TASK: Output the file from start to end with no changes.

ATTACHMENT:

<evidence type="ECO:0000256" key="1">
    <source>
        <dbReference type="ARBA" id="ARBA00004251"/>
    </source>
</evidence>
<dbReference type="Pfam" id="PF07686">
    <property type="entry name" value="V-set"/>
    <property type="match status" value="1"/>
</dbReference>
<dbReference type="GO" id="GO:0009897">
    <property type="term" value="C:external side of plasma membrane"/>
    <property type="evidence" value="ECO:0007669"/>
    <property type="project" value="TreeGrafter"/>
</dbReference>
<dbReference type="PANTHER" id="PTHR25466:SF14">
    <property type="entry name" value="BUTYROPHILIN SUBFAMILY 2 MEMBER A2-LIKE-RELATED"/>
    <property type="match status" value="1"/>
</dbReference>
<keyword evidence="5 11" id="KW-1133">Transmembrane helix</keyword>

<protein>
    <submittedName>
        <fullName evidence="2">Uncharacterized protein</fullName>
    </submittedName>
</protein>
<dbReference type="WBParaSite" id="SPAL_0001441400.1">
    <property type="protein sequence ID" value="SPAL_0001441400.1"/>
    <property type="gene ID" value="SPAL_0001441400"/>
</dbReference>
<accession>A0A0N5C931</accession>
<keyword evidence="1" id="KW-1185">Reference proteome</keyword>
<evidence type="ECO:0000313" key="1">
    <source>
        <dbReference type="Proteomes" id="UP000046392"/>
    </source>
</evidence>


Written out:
<evidence type="ECO:0000256" key="1">
    <source>
        <dbReference type="ARBA" id="ARBA00004251"/>
    </source>
</evidence>
<dbReference type="Pfam" id="PF07686">
    <property type="entry name" value="V-set"/>
    <property type="match status" value="1"/>
</dbReference>
<dbReference type="GO" id="GO:0009897">
    <property type="term" value="C:external side of plasma membrane"/>
    <property type="evidence" value="ECO:0007669"/>
    <property type="project" value="TreeGrafter"/>
</dbReference>
<dbReference type="PANTHER" id="PTHR25466:SF14">
    <property type="entry name" value="BUTYROPHILIN SUBFAMILY 2 MEMBER A2-LIKE-RELATED"/>
    <property type="match status" value="1"/>
</dbReference>
<keyword evidence="5 11" id="KW-1133">Transmembrane helix</keyword>

<protein>
    <submittedName>
        <fullName evidence="2">Uncharacterized protein</fullName>
    </submittedName>
</protein>
<dbReference type="WBParaSite" id="SPAL_0001441400.1">
    <property type="protein sequence ID" value="SPAL_0001441400.1"/>
    <property type="gene ID" value="SPAL_0001441400"/>
</dbReference>
<accession>A0A0N5C931</accession>
<keyword evidence="1" id="KW-1185">Reference proteome</keyword>
<evidence type="ECO:0000313" key="1">
    <source>
        <dbReference type="Proteomes" id="UP000046392"/>
    </source>
</evidence>